I feel like her wanting to protect her sisters and Remy outweighed any other fear she may have had, but also to the point that she made some not-so smart decisions along the way. I won’t go much into that since that is entering spoiler territory, but there was a scene where I was like ‘OMG don’t do that! Be smart about the bigger picture, not just what’s going on in the moment.” But alas, she had to figure that out for herself.
I will also say that Edel’s decision in the end was not only surprising to her sisters, but to me as well. It made me love Edel even more, and I was just really glad that she went through a little bit of growth from what we were able to see. I kind of wish that I was able to be in Edel’s point of view a little bit, and hopefully if there really is a third book, it’s from her perspective rather than Camille’s. Nothing wrong with Camille at all, but I feel like there’s so much potential to tell a story from Edel’s side, and that could be the way to do it.
Honestly while I was listening to this one, the only time that I was really feeling a certain type of way was during the spoiler parts that I can’t talk about. I was legit shocked and then sad. And then the book would keep going and then I was like “did that really just happen” and it seemed like it didn’t really make a dent on any of the characters, but apparently it did. I think it was just because everything was so fast paced at the time that they didn’t have time to digest what happened besides at that moment.
And of course I was still stupid angry with Sophia. Like, I hated her during this book and we barely got to see her. Like… seriously I was hoping she would die, and I’m not usually this cruel. Well, maybe not. I am kind of cruel when it comes to the books I’m reading because luckily it’s not a real person that I’m wishing ill will towards, I guess. But Sophia is one of those characters that I would not want living anymore, even if them living was a punishment. To me, she shouldn’t even be around anymore, because I feel like she could be the type to somehow come back into the fray and make matters even worse.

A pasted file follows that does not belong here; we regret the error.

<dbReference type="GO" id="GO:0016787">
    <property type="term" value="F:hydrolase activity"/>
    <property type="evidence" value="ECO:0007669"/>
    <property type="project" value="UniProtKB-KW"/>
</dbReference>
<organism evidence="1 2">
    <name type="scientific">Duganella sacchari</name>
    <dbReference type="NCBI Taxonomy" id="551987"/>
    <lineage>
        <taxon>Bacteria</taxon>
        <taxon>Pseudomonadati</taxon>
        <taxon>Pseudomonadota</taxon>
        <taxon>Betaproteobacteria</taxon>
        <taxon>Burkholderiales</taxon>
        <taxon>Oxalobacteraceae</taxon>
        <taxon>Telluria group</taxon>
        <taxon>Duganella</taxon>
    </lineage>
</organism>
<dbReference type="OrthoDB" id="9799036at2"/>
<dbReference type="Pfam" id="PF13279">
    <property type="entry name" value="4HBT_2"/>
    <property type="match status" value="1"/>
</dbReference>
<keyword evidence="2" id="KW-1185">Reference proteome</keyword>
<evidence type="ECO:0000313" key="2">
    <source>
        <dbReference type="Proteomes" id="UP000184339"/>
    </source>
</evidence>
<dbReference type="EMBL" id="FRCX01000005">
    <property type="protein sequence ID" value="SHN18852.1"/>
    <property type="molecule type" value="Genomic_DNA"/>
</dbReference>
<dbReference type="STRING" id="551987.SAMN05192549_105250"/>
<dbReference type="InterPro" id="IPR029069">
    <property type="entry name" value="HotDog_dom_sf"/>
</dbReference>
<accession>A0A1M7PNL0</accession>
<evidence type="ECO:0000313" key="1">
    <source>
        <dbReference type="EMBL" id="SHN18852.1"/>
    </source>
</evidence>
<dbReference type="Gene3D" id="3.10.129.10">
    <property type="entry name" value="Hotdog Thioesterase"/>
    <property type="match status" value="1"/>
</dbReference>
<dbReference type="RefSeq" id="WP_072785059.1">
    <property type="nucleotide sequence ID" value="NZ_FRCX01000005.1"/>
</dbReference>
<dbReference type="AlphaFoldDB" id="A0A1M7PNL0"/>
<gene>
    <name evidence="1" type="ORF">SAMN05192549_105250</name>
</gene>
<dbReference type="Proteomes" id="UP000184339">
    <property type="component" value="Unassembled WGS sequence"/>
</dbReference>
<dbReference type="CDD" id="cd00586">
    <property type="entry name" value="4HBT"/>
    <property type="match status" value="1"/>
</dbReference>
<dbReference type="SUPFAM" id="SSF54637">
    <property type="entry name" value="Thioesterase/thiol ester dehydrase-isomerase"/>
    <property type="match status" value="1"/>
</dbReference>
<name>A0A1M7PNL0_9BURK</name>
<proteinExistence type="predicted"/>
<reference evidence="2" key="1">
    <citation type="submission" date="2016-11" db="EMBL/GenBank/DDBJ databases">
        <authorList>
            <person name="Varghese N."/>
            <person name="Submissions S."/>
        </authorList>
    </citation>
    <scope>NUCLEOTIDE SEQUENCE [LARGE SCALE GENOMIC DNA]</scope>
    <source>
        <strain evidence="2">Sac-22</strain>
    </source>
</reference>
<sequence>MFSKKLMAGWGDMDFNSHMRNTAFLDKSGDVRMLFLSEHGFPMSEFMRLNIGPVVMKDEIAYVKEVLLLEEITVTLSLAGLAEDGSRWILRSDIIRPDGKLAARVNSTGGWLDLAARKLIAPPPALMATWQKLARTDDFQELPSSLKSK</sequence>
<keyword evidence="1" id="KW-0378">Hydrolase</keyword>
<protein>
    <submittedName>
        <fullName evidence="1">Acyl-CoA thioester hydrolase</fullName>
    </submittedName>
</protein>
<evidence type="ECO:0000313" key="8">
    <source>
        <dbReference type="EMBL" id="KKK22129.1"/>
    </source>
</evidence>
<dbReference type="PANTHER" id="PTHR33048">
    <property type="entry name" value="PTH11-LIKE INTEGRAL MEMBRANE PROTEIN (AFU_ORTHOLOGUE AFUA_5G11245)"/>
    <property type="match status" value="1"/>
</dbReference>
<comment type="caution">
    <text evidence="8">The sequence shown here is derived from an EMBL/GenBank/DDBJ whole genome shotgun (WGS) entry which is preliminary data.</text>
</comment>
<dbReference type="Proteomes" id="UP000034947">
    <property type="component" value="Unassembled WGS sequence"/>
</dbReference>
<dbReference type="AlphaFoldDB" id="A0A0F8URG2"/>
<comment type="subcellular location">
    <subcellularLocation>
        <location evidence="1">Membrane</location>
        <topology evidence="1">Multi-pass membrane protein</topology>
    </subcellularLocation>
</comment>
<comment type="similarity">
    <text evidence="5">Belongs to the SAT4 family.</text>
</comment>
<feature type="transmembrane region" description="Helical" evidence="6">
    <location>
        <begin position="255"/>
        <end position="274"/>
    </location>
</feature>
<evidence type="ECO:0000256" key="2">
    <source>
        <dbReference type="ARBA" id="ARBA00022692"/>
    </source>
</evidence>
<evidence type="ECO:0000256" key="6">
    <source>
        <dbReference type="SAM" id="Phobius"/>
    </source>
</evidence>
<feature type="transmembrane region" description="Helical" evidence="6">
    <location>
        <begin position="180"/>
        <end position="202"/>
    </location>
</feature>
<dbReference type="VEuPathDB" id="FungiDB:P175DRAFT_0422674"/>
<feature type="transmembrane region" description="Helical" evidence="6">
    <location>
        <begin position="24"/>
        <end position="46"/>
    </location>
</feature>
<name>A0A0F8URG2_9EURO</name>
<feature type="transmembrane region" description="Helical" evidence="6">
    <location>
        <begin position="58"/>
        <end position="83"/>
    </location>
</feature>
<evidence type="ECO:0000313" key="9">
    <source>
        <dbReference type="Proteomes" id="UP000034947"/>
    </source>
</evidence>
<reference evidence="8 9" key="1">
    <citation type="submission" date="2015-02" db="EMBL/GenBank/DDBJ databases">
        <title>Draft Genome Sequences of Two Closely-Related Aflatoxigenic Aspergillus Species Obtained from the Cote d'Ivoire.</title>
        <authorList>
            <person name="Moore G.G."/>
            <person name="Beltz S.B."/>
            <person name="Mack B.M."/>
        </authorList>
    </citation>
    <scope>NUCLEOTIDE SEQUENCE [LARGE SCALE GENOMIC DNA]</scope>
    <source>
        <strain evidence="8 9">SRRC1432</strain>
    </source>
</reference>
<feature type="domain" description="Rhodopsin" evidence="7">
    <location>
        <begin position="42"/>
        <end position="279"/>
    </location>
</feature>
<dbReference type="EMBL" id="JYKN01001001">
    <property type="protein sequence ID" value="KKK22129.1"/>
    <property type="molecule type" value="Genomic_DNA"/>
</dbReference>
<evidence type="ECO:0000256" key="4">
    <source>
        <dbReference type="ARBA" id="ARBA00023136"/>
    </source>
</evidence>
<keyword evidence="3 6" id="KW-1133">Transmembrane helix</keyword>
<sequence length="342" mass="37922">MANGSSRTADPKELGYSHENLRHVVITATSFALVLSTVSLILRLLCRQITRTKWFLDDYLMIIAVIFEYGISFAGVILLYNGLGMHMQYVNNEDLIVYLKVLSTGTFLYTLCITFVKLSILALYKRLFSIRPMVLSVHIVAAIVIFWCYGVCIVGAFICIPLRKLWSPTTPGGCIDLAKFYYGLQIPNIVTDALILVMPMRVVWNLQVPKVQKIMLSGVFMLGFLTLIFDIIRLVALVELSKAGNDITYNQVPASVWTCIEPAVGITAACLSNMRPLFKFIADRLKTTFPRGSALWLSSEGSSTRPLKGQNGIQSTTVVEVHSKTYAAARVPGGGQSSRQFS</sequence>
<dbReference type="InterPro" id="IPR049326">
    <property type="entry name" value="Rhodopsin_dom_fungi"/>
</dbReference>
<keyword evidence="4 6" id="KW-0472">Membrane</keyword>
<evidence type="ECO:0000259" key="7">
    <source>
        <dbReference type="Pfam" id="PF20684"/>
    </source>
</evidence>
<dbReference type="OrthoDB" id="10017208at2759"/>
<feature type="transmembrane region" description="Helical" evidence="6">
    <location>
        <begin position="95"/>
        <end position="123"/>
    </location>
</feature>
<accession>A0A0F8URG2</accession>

I feel like the plot for this book was a good continuation to the first novel. Since the first novel ended in such a huge cliffhanger from what I remember, this one pretty much picked up where it left off. I think that worked out better for me because so much had happened in the first one that I would have felt really let down if the time immediately after that wasn’t discussed. Now as far as what the third novel would be about, I wouldn’t know. This one ended in a way that made me feel like it was a sufficient ending to the story that I couldn’t see why there would be a third one unless it was a prequel or something.
The prose wasn’t bad for me. I didn’t really feel like it was good or bad. It just worked with the story, I guess. But nothing wrong with that either. There just wasn’t anything that really stood out to me prose wise. It made sense and that’s what works for me.
Pacing was fine. Nothing skipped ahead too much where I didn’t understand what was going on, or what I missed. I also didn’t feel like there were scenes that were too long or anything, so that was good as well. For the most part, I feel like Clayton has gotten pacing down for this series really well, and that goes the same for this novel. I don’t believe I’ve ever had a problem with her pacing before.
I think this was a great second book to read from Clayton. Sure there were things plot wise that I may not have liked – spoiler territory so I didn’t go deep into it – but in the end it worked out very well. I’m still very curious to know if this is going to be a trilogy, or if a duology works out better, which I personally think it does. Either way, I’m excited to see what else Clayton has in store to read. I like her work.
- Kiera’s Bookish Thoughts
- Steph’s Story Space
- Reading Books with Coffee
- Required Reading
- Deanna Writes About
- Into New Realms
This review took me long enough to write but thank goodness I finally wrote everything down! I’m glad that I got to buddy read this one, because clearly I have issues finishing series or anything like that. I know, I know. But I’m getting better at it every single day. I’m really curious to see more from this world, and from Clayton as well. She is an author that I would like to read more from, so I’ll have to check out some of her other work.
For those of you who have read The Everlasting Rose, what did you think of it? Do you feel like everything was wrapped up pretty well? What about those of you who haven’t read this series yet. Are you going to add it to your TBR? Your possibility pile? Let’s talk about it!